Today, I get a lot of notes from school. The best is a note from Mrs. Kennealy, the aide in the classroom next door. She writes, "Tim S. finally says ‘Hi.’’‘
"That’s great,Mom." I say when I read it. "Tim’s a new kid who came to our school from Arizona in October. He has Muscular Dystrophy. He doesn’t talk because his tongue’s swollen. I’ve been as friendly as I can, without making him feel funny. I’ve been hoping I could encourage him to say something. But up till now he didn’t."
I get hand made cards from my sister Mary, and some of the kids in our old neighborhood.
There’s also a note from Glenn, with a humongous checklist which includes every possible item I might need or want to be more comfortable in the hospital. Besides toiletries, he lists every single comic book he owns- both Wonder Woman and Archie Comics (with the catalog number,) Aunt Erma’s Cope Book, and The Grass is Always Greener Over the Septic Tank.
The list makes me laugh, "Mom, he must not expect me home for six months! Will you please tell him I’m fine. I really don’t need anything. Except please bring some shampoo in here, so somebody can wash my hair ." It’s been more than a week, and I feel dirty.
"-And Mom, please bring George."
George is my stuffed toy dog I’ve had since I was six. I thought I was too old to need him anymore, but I do. He’s a little more than a foot long, and more orange than a Twinkie. The men of Al Sarat’s Grotto gave him to me. They’re a club like the Elks.
"Don’t you want the Snoopy Aunt Nancy gave you?"she asks.
"No. Just please bring George." I can’t trade him for a new toy now.
Tuesday sometime, the nurses persuade Michelle to come across the hall to see me. Luckily, my headache’s gone, or I’d have to ask her to come back some other time.
We don’t say more than "Hi, how are you?" There’s nothing else to say, because we barely know each other. But seeing her cheers me up anyway.
When Mom and Dad come back at night, I start exercising my hand. It’s stiff and sore from the IV needle. But I think maybe it’ll start to feel better if I try to move it.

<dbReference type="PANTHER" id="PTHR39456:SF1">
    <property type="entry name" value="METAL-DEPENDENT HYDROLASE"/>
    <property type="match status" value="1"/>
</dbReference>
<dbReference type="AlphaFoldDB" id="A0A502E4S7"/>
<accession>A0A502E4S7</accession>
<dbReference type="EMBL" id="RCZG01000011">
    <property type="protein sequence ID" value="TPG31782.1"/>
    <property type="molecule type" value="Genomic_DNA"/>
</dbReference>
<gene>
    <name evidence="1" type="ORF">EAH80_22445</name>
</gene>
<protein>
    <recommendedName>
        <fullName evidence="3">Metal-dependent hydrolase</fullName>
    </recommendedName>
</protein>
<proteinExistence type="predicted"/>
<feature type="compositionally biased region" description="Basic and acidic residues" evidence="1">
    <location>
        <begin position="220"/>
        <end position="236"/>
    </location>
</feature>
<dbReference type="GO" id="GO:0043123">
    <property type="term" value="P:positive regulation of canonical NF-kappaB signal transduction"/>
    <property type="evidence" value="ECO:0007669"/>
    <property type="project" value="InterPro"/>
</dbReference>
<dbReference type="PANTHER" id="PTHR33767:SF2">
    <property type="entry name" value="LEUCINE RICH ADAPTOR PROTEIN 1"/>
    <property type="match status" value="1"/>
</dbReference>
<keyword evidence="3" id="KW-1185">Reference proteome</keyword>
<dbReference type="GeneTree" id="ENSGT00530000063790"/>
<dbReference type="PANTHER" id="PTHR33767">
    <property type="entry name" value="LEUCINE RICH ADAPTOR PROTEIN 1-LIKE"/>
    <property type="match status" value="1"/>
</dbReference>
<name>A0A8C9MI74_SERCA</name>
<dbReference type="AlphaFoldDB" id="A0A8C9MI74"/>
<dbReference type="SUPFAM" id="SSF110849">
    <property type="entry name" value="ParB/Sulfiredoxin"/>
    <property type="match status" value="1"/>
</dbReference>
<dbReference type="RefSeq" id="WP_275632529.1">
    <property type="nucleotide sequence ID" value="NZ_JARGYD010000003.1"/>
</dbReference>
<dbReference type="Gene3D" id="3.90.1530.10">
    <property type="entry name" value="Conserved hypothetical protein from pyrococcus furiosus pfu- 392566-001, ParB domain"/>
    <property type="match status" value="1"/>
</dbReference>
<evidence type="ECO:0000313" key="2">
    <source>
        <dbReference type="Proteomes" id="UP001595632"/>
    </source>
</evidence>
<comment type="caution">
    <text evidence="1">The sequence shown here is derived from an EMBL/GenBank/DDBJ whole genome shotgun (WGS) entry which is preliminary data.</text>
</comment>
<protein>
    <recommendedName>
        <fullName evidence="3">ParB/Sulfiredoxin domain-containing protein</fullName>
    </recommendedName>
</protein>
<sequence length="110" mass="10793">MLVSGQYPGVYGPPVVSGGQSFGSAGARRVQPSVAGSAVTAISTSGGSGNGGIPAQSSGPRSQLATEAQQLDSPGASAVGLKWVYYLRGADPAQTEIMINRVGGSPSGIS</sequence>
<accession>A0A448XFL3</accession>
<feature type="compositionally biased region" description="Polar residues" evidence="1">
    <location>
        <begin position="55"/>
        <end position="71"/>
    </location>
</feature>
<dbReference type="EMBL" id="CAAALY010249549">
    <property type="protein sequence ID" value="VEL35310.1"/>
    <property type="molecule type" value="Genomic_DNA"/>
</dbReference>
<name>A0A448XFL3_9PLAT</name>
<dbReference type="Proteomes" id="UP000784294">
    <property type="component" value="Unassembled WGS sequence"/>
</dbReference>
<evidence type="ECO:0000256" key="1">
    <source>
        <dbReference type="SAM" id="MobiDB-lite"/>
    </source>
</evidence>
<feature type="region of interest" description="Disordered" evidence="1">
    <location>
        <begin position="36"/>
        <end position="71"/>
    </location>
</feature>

After a while, I ask Mom to talk to a nurse about something else. The catheter I’ve had inside me since surgery has been in too long. There’s almost no air in the little balloon to hold it in anymore. So it’s just barely hanging there .
"Mom, this thing is driving me nuts! Can you please ask somebody if they can get rid of it!"
When she returns from the nurses’ station she says, "They said it’s due to come out tomorrow, but if it came out they wouldn’t put it back." Then she says firmly, "We’re just going to give it a little help!"
"Mom, I don’t know if you ought to do that."
"Relax, Honey, I’m not going to hurt you. I’m just going to give it a little yank."
She gives it a slight tug and it comes out. It feels much better to have it out. But I wish a nurse got permisson to remove it. I hate being sneaky.
Before they leave, I say to Mom, "I’m dreading tomorrow." Dr. G. decides I’m ready for the the hamstring release, so in the morning I’ll have the second surgery.
" I’m scared." I say.
"There’s nothing to worry about, Honey. It’s not going to be anything like the last time. It won’t be half as bad."she says.
The logical part of my brain knows this. But I’m was having trouble convincing the emotional part of my brain that I can take anymore. The idea of having surgery again so soon is overwhelming.
" I know that, but I’ve been through so much already, that I’m not looking forward to it."
"That’s understandable, but you’ll be alright. Get some sleep, and try not to worry. I love you."Mom says.
It’s quarter after seven in the morning when I decide to call home. I don’t want to have to go to surgery by myself.
I’m little worried, until Glenn says, "It’s not Mom, Julie!" He won’t be twelve until summer. But nobody knows for sure whether it’s Mom or Glenn on the phone until they’re in the middle of a conversation.
"Oh, I’m sorry Honey, I know that’s embarrassing. It’s easy to get a little mixed up over the phone. But I’m glad it’s not Mom. If they hadn’t left yet, I’d be getting worried. I just called to make sure they’re on their way, because last time I had to go to surgery before they got here."
‘They left just a few minutes late but they’re on their way. Don’t worry, they’ll get there."
"Glenn, I know it won’t be so bad this time. But I wish it was over."
His voice isn’t the only thing that sounds like Mom. "You’ll be okay, Honey, don’t worry. I love you."
"I love you too. I miss you. I don’t want to stay on the phone too long, so I’m going to hang up now. Goodbye." I tell him.
When I hang up, I feel down, because I start to think about how much I miss everybody. But this procedure isn’t so severe. There’s no reason to be worried that I might not wake up.
Ten minutes after Glenn and I hang up, Mom and Dad walk in. There are no annoying tests to tolerate this time around. Nothing except
the usual shot in the top of my leg,that feels like a bee sting. A few minutes after I get down to surgery, I’m anesthetized. The only thing I’m aware of is the rubbery smelling mask going over my face, until I wake up in the recovery room, three hours later.